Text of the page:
As tiger numbers rise, experts stress protecting habitats and prey base, reducing conflict with humansNew programmes needed for livelihoods of people living near buffer zones and their participation in conservation efforts.
The government has decided to set up the ‘Prime Minister Human Wildlife Rescue and Relief Fund’ with aims to conserve tigers and reduce human-wildlife conflicts in buffer zones of national parks and forest areas.
The fund has been set up after Nepal achieved the goal of doubling the tiger population in 12 years, according to officials.
Pem Narayan Kandel, secretary at the Ministry of Forest and Environment, said the decision to set up the fund was taken on July 20 after the prime minister was briefed that Nepal has doubled the tiger population.
Nepal conducted a tiger census in December 2021 and the report will be made public on July 29, coinciding with the World Tiger Day.
As per its Global Tiger Recovery Plan (TX2) commitment, Nepal aimed to increase its tiger population to 250 by 2022.
Tiger population in Nepal in 2010 stood at 121 and it reached 235 in 2018.
“Now as per the new census, the tiger population in the country has exceeded 250,” said Kandel.
Nepal’s tiger conservation efforts have been largely hailed at home and abroad, even if the success has come at a significant human cost.
Statistics suggest that on an average, three people are attacked by tigers every month in and around national parks and buffer zones. In the last three fiscal years, 62 people have died in 104 tiger attacks reported inside national parks and buffer zones. Out of those cases, 28 percent were injured severely.
One of the reasons behind the increasing human-wildlife conflicts is shrinking habitats and lack of prey species for tigers.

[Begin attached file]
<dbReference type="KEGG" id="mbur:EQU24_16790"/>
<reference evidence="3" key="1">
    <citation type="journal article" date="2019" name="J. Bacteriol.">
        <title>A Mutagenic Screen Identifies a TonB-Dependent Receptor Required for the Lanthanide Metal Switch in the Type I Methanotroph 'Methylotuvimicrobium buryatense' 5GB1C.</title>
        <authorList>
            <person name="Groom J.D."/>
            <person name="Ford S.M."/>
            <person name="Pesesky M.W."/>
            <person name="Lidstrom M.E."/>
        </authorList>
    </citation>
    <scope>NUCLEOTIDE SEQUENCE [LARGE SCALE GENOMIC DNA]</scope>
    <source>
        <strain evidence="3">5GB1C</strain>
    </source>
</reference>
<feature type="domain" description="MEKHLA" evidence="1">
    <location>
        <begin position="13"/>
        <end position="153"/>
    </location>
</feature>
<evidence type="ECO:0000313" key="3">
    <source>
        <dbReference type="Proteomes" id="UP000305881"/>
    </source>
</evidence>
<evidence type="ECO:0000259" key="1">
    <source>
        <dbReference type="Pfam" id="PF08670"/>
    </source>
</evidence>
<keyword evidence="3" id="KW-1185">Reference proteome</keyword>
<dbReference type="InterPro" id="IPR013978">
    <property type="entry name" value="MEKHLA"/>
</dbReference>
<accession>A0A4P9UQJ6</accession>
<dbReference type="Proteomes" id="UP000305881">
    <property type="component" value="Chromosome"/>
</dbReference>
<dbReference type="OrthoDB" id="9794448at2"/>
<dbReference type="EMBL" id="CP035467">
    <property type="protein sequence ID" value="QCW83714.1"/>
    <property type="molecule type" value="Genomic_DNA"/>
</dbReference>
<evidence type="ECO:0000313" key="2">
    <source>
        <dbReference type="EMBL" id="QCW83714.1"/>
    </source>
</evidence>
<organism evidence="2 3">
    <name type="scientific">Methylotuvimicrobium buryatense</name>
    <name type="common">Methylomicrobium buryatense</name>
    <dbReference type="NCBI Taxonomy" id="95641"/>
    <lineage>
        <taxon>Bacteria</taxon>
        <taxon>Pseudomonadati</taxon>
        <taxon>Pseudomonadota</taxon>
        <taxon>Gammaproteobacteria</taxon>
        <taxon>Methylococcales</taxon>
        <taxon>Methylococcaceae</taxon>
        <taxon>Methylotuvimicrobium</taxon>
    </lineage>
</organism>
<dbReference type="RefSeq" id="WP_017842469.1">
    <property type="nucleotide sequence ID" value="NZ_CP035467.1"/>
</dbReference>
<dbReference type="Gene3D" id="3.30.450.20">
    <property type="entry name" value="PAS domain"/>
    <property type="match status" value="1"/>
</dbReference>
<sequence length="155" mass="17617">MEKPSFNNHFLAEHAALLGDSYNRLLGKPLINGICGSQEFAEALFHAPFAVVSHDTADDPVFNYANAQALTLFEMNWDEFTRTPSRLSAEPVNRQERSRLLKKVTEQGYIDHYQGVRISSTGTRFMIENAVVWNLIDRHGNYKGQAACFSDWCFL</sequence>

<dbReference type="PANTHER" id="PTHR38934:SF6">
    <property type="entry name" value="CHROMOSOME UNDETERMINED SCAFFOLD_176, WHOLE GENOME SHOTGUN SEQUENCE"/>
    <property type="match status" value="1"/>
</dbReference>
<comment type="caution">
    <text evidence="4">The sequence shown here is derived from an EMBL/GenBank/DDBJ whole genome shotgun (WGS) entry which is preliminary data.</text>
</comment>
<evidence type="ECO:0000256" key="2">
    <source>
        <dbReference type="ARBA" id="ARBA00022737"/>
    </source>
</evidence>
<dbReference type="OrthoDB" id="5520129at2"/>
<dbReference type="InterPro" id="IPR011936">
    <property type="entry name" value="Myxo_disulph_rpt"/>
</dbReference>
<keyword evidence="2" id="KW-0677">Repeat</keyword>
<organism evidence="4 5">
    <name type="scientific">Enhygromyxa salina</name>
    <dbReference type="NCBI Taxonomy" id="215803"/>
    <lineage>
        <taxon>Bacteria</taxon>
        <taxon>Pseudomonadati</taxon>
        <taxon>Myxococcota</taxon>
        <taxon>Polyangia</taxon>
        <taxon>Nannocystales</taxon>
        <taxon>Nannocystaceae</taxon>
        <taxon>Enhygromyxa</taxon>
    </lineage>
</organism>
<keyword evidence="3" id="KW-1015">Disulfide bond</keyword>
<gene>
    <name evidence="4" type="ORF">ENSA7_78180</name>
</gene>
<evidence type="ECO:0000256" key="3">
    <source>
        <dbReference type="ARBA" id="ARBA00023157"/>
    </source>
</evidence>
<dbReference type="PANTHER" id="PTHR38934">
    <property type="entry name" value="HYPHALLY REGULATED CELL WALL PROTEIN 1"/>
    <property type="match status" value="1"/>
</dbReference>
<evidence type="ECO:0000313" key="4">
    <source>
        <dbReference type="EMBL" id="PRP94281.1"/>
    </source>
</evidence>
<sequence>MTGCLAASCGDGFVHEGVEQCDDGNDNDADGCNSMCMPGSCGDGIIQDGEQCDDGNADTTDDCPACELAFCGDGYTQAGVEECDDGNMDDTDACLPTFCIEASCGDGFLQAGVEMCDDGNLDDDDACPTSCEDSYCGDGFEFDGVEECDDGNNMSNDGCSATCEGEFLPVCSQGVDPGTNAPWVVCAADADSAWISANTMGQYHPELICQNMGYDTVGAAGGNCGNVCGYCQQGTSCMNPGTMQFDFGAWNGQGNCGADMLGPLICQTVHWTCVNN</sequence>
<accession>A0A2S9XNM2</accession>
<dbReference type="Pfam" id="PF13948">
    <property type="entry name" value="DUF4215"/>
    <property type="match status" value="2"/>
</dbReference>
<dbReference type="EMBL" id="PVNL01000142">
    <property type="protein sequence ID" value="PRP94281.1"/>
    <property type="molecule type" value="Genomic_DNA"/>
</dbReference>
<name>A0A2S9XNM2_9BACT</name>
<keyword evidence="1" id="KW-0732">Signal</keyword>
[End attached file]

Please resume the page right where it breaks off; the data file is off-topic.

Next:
Although the modality for the utilisation of the fund has not been finalised yet, officials and experts say it can be used to reduce human-wildlife conflict and ensure habitat and prey for the wild cats.
“We are working on a guideline for the utilisation of the fund,” Kandel said. “We can use it as seed money and ask other agencies to contribute or ask the government to allocate the budget annually.”
While the fund can be utilised for anti-poaching activities and programmes including awareness drives, habitat management, and livelihood plans for forest users, it can also be used to ensure prey species for tigers, officials say.
“The fund can be helpful in finding livelihood alternatives for those who heavily rely on forest products,” said Ram Chandra Kandel, director general of the Department of National Parks and Wildlife Conservation.
The meeting has also proposed conducting the National Tiger Conference in Nepal.
“The prime minister is serious about conserving tigers and is concerned over the increasing incidents of human-wildlife conflict,” Sharad Adhikary, member secretary of the National Trust for Nature Conservation, told the Post. “During the last meeting, he also called for formulating programmes to ensure co-existence between humans and tigers.”
Experts say as the tiger numbers have grown, the existing programmes on habitat management and buffer zones are not sufficient.